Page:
We invite serious and reasonable people of all faiths, particularly those of Islam and Christianity, to read this book with the above understanding in order to derive benefit from it.

As our primary source document for Islam, we will quote from the Noble Qur’an as interpreted into English by Abdullah Yusuf Ali (2001 edition). Various Hadiths and Sunnahs (sayings and practices of Muhammad) are cited, since these expand on Qur’anic themes and are used by Islamic religious leaders to define doctrine and develop religious practices. Finally, we occasionally refer to noted Islamic commentators, such as Al-Ghazali, who have been strongly influential in the theological development of Islam.

For biblical references we quote primarily the New International Version of the Holy Bible (1984 edition, International Bible Society). Additionally, major scholars and theologians within the Reformed and Calvinistic tradition of biblical Christianity, past and present, are cited for authoritative exegesis and in-depth analysis.

Many of these excerpts are presented in tables for ease of review. Readers are strongly encouraged to obtain copies of both the Noble Qur’an and the Holy Bible and to read the cited passages completely and within context. Only honest examination of the original doctrinal and historical source texts of each religion and the behaviors taught to believers based on those sources will help us to understand each faith—particularly the truth about Islam.

By presenting information in this manner, we are not seeking to conduct a comparative study between the two faiths. Biblical Christianity and Qur’anic Islam are not equal in terms of doctrine or behavior and are therefore not in that sense comparable. The former represents Divine Truth, the whole Truth, and nothing but the Truth. The latter is a reflection of a particular personality, time, and place, and, as we will see, seriously deviates from the central message of the Old and New Testaments to which it links itself. Because of this linkage, it is altogether fitting that we should evaluate Islam in the light of the Holy Bible, which Islam itself acknowledges as revelatory in some Qur’anic passages.

When Qur’anic passages seem to reflect some measure of consistency with biblical thought, this is not to be taken as a verification that the Noble Qur’an in its entirety is Divine Truth. There may be points of apparent intersection within the faith traditions, but these are less congruous than they may at first appear.

At the same time, we want to make it clear that sincere and honest questioning of Islamic doctrine and practice does not constitute, and is not intended as, aggression against adherents of that faith. The dialectic approach we take is an effective means of accurately communicating ideas. We intend no disrespect to the Muslim community by our use of probing analytical questions or philosophical rhetoric. This is one of the ways in which Truth is discerned by rational and relational beings.

The Noble Qur’an asserts in Sura 5:82:

    And nearest among them in love to the Believers [Muslims] will you find those who say, “We are Christians”: because amongst these are men devoted to learning and men who have renounced the world, and they are not arrogant.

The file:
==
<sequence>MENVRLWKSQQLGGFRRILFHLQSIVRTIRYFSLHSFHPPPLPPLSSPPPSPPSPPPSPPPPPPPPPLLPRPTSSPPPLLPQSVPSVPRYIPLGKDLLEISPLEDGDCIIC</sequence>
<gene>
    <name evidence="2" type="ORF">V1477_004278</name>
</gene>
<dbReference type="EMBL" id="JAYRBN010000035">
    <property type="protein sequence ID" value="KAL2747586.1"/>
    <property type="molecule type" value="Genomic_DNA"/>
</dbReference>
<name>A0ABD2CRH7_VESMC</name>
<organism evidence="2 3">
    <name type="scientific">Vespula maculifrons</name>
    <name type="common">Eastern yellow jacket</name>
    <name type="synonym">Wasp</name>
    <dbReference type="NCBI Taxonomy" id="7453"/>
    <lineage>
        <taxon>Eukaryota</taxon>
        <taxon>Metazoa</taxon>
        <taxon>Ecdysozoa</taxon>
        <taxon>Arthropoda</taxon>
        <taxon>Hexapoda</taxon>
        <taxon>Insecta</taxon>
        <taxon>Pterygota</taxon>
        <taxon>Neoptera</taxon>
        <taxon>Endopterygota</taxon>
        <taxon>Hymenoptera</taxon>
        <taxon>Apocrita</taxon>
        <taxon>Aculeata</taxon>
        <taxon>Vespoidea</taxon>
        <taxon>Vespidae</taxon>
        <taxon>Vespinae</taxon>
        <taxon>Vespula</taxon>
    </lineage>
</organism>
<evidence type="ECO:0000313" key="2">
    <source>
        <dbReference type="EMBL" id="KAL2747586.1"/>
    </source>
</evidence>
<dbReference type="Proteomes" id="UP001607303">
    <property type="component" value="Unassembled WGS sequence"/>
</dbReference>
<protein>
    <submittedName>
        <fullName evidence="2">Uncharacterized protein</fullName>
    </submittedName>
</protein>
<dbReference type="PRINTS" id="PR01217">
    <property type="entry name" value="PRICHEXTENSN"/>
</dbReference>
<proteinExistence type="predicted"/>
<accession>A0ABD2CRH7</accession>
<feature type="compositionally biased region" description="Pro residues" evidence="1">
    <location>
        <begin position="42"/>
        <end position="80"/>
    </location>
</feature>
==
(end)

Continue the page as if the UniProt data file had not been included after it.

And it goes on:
First Peter 3:15 says:

    But in your hearts set apart Christ as Lord. Always be prepared to give an answer to everyone who asks you to give the reason for the hope that you have. But do this with gentleness and respect, keeping a clear conscience, so that those who speak maliciously against your good behavior in Christ may be ashamed of their slander.

We commit this work to the ministry of the Holy Spirit, who alone is able to use it as a means of grace for those whom he chooses to call to himself. May our great and loving Heavenly Father receive all the glory for our humble effort.


Chapter 1

“Truth” in Qur’anic Islam and Biblical Christianity

What is the truth about “Truth”? This is not an exercise in semantic gymnastics. Truth is not a hopelessly abstract idea or a nebulous gut feeling; it is a divine reality. It has characteristics—truths—about it that make it identifiable and knowable. Several of these are familiar to us all.

For instance, judicial proceedings throughout the free world and in Muslim nations require that witnesses promise to tell “the truth, the whole truth, and nothing but the truth.” Why are these parameters so clearly and separately defined? The reason is that it is very possible to tell partial truth by withholding or distorting certain facts. It is also possible to add to the truth by bringing in extraneous information, thereby putting a misleading spin on the facts. The oath is designed to prevent these kinds of errors.

Divine Truth, proceeding from the mind of God, more than satisfies the characteristics of judicial truth-telling. It is “true Truth” (in the words of Christian philosopher and theologian Francis Schaeffer)—consistent, faithful, dependable, and pure, not uncontaminated with any error. It is the whole Truth, not partial or incomplete, not requiring anything apart from itself to confirm or substantiate it. And it is nothing but the Truth, without superfluous, misleading, or distracting information.

Divine Truth must be nothing short of perfect. And this is, indeed, what biblical Christianity proclaims.

Relativism as Truth

Where do people go to find Truth these days? Confronted with the bewildering number of belief systems claiming to have the Truth, many people have thrown up their hands and chosen the easy path, which is the philosophy of relativism. Its premise is simple: “Truth is relative. What’s true for me may or may not be true for you. It may be true for me in one instance and not in another. I have my own idea of what is true, and who’s to say it’s not?”